3 min read

Lockdown has had many of us firmly sat under lock and key, with statistics showing nearly half of people in employment able to work from home in some capacity. So, from a decrease on the tubes to a potential future increase on the roads, what does this mean for the world of British transport? As it turns out, potentially, quite a big deal.

How has commuting changed?

Picturing a peak London commute without the expected hordes of workers and grumbled delays would have seemed impossible pre-global crisis. But that’s exactly what happened once lockdown was introduced.

On 21 May 2020, British transport statistics highlighted that bus use was 87% down from normal levels, while passenger numbers on National Rail remained down by 95%. As for the tube? Figures were down by a whopping 93%. Early lockdown predictions also advised that the number of people using public transport in Britain’s cities could be 20% lower than normal after the end of the coronavirus lockdown. 

Key changes to habits

A study by the Institution of Civil Engineers (ICE) says that preferences for remote working post-lockdown will see a change in pre-pandemic infrastructure demand patterns. The study shows that 61% of UK adults support increasing the frequency of remote working with 32% wishing to transition to a permanent at-home working environment where possible. 

Further to this, 59% supported the opportunity to incentivise flexible working to limit the number of people in the workplace at all times with 44% likely to avoid travelling on public transport networks.

As the world begins to get back on its business feet, so does the uptake in public transport. Good news for the economy but potentially bad for the environment? Not necessarily. In fact, changes to British transport habits will look set to change long term when it comes to the daily commute. 

A survey conducted by UK lift-sharing platform, Liftshare, found that almost half of their members will be adapting their work commute post lockdown. Key findings in relation to commuting habits include:

  • WFH to increase by 552%
  • Cycling to increase by 71%
  • Walking to increase by 8%
  • Lift sharing to fall by 6%
  • Train travel to decrease by 36%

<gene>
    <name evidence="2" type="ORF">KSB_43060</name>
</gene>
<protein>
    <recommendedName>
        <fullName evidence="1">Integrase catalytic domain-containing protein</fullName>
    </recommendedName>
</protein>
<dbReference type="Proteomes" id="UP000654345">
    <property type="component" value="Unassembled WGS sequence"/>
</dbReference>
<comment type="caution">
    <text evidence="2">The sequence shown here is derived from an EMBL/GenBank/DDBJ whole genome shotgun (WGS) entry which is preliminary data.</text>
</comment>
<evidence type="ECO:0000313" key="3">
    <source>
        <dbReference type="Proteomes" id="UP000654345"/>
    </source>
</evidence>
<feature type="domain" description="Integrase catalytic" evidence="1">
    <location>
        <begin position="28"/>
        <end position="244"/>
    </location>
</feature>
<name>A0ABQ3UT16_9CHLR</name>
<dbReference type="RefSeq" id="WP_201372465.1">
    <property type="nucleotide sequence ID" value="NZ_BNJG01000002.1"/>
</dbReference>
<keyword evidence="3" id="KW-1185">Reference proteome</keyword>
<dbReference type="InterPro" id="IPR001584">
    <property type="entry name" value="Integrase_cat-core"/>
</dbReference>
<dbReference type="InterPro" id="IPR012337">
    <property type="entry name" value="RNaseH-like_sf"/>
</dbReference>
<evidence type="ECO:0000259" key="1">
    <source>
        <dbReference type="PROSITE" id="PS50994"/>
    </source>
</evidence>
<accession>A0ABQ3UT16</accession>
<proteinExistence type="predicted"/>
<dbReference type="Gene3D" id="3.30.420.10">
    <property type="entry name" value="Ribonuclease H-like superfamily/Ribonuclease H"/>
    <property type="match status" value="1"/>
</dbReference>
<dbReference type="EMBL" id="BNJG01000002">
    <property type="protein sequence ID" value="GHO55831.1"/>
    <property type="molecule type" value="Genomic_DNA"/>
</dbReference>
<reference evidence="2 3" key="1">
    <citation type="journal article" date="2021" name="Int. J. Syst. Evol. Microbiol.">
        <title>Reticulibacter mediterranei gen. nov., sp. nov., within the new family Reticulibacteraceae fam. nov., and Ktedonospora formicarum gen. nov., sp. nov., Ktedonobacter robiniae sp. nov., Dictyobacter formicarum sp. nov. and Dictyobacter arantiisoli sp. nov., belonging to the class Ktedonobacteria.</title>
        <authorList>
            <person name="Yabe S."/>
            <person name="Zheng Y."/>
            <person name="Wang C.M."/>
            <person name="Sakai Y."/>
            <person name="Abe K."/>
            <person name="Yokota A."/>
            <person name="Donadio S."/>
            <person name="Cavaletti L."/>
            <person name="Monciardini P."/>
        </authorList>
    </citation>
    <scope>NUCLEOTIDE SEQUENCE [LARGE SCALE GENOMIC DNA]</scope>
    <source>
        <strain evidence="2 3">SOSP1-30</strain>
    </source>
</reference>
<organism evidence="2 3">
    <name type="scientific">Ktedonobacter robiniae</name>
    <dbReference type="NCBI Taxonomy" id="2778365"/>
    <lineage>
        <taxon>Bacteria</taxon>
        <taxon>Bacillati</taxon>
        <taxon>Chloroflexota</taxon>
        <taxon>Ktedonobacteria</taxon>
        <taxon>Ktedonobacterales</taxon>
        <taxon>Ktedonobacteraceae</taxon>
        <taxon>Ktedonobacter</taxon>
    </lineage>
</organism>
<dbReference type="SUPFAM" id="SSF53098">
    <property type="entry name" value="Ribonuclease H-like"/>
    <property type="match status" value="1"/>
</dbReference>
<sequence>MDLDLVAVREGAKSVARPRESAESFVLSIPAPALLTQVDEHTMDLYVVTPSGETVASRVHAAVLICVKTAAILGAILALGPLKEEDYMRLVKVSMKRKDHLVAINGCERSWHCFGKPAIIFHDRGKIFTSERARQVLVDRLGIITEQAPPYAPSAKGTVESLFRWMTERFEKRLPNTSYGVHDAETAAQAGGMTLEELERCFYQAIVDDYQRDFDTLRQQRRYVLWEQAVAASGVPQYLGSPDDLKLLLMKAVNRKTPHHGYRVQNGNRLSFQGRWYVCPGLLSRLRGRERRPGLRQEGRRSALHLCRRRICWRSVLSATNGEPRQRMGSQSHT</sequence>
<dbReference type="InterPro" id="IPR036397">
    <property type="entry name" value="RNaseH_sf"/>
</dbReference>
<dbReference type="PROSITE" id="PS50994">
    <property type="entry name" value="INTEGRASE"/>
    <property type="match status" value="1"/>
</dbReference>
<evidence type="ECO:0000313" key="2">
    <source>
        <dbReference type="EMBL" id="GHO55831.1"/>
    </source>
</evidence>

• Bus travel to decrease by 30%
  • Driving alone to decrease by 20%

And what about the cycling world? During lockdown, the UK has seen up to a 200% increase in those dusting off their two wheels and hitting the streets. 

With the noted health benefits associated with this type of travel, workers are being encouraged to mix up their commute as well as making use of the Cycle to Work scheme. 

What about bigger projects?

The very nature of lockdown has meant certain work has been placed on hold. So what does this mean for larger transport projects such as HS2? Even though construction work was given the green light to continue, in line with the Government’s COVID-19 strategy, work at some of the intended sites was paused pending review. 

But it’s not all bad. In fact, some projects are benefitting from the lowly numbers of daily commuters. In fact, back in May 2020, Transport secretary Grant Shapps announced that certain maintenance works would see a push forward, saying, “To help those who do have to use public transport or get out on the roads to do their jobs, we’ve been accelerating infrastructure upgrades to make sure that, as we gradually reopen our society, everyone can benefit from smoother and safer journeys with better connections to our future.”

Just what will the future hold when it comes to traditional commuting habits? As we continue to live our lives in an adjusted manner, it’s difficult to say, but the numbers are starting to speak for themselves. From the chance to save money and connect in a virtual sense to the pursuit of personal goals and a real focus on work-life balance, things look set to change for good.